Sue Ryder Secures Consent for Peterborough Hospice at Grade 1 Listed Site
Working on behalf of national charity, Sue Ryder, the Newcastle-based practice of Jane Darbyshire & David Kendall (JDDK) Ltd has successfully gained planning permission to create a new 20 bedroom patient facility within the grounds of Thorpe Hall, a Grade I listed country house set within a Grade II listed landscape on the western edge of Peterborough.
Thorpe Hall was originally constructed between 1653 and 1656 for the Commonwealth’s Lord Chief Justice, Oliver St John, and is now recognised as one of the finest buildings in the East of England with both historical and architectural uniqueness. The Hall had previously been used as a maternity hospital before the charity purchased the property in 1986 to provide care for people with active, progressive illness including complex neurological conditions. Sue Ryder is now one of the largest specialist palliative care providers in the country offering some 3 million hours of care every year.
JDDK Director Ian Clarke, who leads the design team commented, “This is certainly the most sensitive setting in which I have been asked to work, in over 25 years working with the hospice movement. Despite the uniqueness of the setting and the huge emotional connections for local people and staff, the existing setting of the in-patient wards within the Listed interior of the Hall has proved progressively mis-matched with the charity’s forward-looking care requirements and the architectural sensitivity of the building fabric.
“Our brief from Sue Ryder was to produce proposals which would enable the relocation on-site of the existing 20 bed in-patient wards from the Hall interior to a new build facility in very close proximity, so that the amenities and supporting accommodation within the Hall and its grounds could be retained in use, whilst providing a much improved care environment for patients, relatives and staff.”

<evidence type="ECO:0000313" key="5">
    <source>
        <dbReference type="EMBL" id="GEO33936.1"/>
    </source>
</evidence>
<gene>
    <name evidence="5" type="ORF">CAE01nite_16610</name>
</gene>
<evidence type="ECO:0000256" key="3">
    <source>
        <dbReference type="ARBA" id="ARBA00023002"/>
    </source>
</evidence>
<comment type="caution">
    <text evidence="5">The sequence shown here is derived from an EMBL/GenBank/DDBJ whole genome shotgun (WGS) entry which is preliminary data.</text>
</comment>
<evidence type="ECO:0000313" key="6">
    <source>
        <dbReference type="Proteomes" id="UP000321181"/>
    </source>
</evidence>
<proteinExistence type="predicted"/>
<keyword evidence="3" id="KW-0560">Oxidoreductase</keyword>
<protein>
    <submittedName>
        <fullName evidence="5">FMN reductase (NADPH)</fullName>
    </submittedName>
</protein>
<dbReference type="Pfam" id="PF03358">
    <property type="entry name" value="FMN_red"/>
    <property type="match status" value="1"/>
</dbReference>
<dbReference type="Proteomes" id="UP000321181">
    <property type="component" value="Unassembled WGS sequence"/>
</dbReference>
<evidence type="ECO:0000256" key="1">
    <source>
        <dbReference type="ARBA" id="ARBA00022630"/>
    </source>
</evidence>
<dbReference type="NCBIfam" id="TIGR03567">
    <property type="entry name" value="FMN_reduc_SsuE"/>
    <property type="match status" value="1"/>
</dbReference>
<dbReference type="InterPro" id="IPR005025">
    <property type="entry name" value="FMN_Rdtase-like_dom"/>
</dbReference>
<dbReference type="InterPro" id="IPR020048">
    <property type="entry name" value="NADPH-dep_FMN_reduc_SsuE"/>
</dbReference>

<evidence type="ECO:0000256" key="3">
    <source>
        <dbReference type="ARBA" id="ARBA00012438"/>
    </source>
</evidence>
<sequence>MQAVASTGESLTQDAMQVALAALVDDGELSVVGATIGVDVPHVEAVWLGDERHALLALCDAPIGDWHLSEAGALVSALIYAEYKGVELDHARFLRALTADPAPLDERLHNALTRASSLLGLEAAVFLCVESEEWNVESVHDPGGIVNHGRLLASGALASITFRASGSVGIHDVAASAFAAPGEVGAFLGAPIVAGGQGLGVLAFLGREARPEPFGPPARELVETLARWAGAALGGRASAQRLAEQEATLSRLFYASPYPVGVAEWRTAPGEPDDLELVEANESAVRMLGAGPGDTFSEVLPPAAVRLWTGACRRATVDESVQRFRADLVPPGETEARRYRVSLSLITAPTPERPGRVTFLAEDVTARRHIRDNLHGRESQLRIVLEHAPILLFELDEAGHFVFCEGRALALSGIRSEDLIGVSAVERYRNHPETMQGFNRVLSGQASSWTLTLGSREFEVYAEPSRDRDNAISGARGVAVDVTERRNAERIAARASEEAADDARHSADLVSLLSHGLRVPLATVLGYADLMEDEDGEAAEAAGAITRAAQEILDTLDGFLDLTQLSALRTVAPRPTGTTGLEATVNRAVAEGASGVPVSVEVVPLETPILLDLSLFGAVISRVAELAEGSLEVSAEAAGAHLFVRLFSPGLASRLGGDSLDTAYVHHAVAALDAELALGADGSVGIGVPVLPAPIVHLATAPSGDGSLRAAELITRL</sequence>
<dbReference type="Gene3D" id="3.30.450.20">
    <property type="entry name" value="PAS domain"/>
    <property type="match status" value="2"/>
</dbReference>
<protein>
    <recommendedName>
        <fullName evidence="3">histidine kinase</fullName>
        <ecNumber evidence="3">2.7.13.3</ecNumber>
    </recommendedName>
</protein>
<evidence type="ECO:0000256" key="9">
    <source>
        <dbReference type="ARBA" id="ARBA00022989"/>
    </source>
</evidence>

Following extensive discussion with English Heritage and Peterborough City Council the scheme involves the redevelopment of a redundant walled garden adjacent to the Hall, to include a new in-patient unit housing 20 single en-suite bedrooms, and a range of new fully accessible garden spaces for patients and relatives, together with refurbishment of the Listed service wing of the Hall to provide enhanced day-care facilities and supporting accommodation.
In response to the challenges dictated by the setting, the design proposals are very low impact in many respects beyond the visual. They include a timber structural frame, cedar shingle wall cladding, sedum roof covering, very high levels of thermal insulation together with use of a ground source heat pump. Despite the grandeur of the setting, the combined leverage of a very challenging and restricted site, together with high client aspirations for quality of care environment has predicated a deceptively simple building which sets its sights far above its very modest budget.
Stephen Brimfield, Sue Ryder’s Director of Property, added: “The Sue Ryder team are delighted that we have achieved a modern and fit-for-purpose solution in co-operation with English Heritage and Peterborough City Council, which enables us to continue our work in this much-needed and much-loved facility.
“Our efforts now need to focus on fundraising in order to fully realise our ambitions to build this new amenity.”